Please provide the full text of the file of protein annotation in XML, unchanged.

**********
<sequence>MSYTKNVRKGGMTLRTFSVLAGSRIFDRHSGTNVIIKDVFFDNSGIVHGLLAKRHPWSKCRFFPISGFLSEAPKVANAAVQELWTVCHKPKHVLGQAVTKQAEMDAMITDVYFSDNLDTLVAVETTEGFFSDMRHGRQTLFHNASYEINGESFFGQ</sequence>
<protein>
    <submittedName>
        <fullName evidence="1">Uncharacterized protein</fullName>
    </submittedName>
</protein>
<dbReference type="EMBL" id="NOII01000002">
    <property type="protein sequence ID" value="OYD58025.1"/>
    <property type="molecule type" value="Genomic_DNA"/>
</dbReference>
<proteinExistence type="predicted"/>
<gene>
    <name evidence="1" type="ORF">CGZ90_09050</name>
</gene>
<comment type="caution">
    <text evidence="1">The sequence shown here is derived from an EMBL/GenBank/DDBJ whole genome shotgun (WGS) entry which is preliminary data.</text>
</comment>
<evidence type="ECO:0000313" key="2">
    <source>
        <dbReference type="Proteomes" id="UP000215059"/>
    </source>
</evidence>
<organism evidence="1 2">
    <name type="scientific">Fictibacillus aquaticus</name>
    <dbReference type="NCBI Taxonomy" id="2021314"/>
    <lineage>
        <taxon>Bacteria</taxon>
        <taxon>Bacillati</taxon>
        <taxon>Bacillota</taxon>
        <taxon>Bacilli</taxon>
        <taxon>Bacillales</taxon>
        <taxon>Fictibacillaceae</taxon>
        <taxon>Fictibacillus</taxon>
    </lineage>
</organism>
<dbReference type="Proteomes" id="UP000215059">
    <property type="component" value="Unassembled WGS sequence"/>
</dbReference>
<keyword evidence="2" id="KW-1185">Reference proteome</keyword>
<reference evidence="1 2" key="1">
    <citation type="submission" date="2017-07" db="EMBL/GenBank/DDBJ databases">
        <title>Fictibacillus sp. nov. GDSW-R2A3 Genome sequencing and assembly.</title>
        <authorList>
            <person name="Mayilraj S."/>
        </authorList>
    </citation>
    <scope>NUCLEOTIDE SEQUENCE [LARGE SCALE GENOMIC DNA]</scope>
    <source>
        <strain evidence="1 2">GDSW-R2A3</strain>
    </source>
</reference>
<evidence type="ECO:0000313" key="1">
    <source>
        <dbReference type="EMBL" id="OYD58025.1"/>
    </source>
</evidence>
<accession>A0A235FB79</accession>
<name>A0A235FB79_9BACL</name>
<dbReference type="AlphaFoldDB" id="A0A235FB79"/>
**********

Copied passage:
<sequence>MSYTKNVRKGGMTLRTFSVLAGSRIFDRHSGTNVIIKDVFFDNSGIVHGLLAKRHPWSKCRFFPISGFLSEAPKVANAAVQELWTVCHKPKHVLGQAVTKQAEMDAMITDVYFSDNLDTLVAVETTEGFFSDMRHGRQTLFHNASYEINGESFFGQ</sequence>
<protein>
    <submittedName>
        <fullName evidence="1">Uncharacterized protein</fullName>
    </submittedName>
</protein>
<dbReference type="EMBL" id="NOII01000002">
    <property type="protein sequence ID" value="OYD58025.1"/>
    <property type="molecule type" value="Genomic_DNA"/>
</dbReference>
<proteinExistence type="predicted"/>
<gene>
    <name evidence="1" type="ORF">CGZ90_09050</name>
</gene>
<comment type="caution">
    <text evidence="1">The sequence shown here is derived from an EMBL/GenBank/DDBJ whole genome shotgun (WGS) entry which is preliminary data.</text>
</comment>
<evidence type="ECO:0000313" key="2">
    <source>
        <dbReference type="Proteomes" id="UP000215059"/>
    </source>
</evidence>
<organism evidence="1 2">
    <name type="scientific">Fictibacillus aquaticus</name>
    <dbReference type="NCBI Taxonomy" id="2021314"/>
    <lineage>
        <taxon>Bacteria</taxon>
        <taxon>Bacillati</taxon>
        <taxon>Bacillota</taxon>
        <taxon>Bacilli</taxon>
        <taxon>Bacillales</taxon>
        <taxon>Fictibacillaceae</taxon>
        <taxon>Fictibacillus</taxon>
    </lineage>
</organism>
<dbReference type="Proteomes" id="UP000215059">
    <property type="component" value="Unassembled WGS sequence"/>
</dbReference>
<keyword evidence="2" id="KW-1185">Reference proteome</keyword>
<reference evidence="1 2" key="1">
    <citation type="submission" date="2017-07" db="EMBL/GenBank/DDBJ databases">
        <title>Fictibacillus sp. nov. GDSW-R2A3 Genome sequencing and assembly.</title>
        <authorList>
            <person name="Mayilraj S."/>
        </authorList>
    </citation>
    <scope>NUCLEOTIDE SEQUENCE [LARGE SCALE GENOMIC DNA]</scope>
    <source>
        <strain evidence="1 2">GDSW-R2A3</strain>
    </source>
</reference>
<evidence type="ECO:0000313" key="1">
    <source>
        <dbReference type="EMBL" id="OYD58025.1"/>
    </source>
</evidence>
<accession>A0A235FB79</accession>
<name>A0A235FB79_9BACL</name>
<dbReference type="AlphaFoldDB" id="A0A235FB79"/>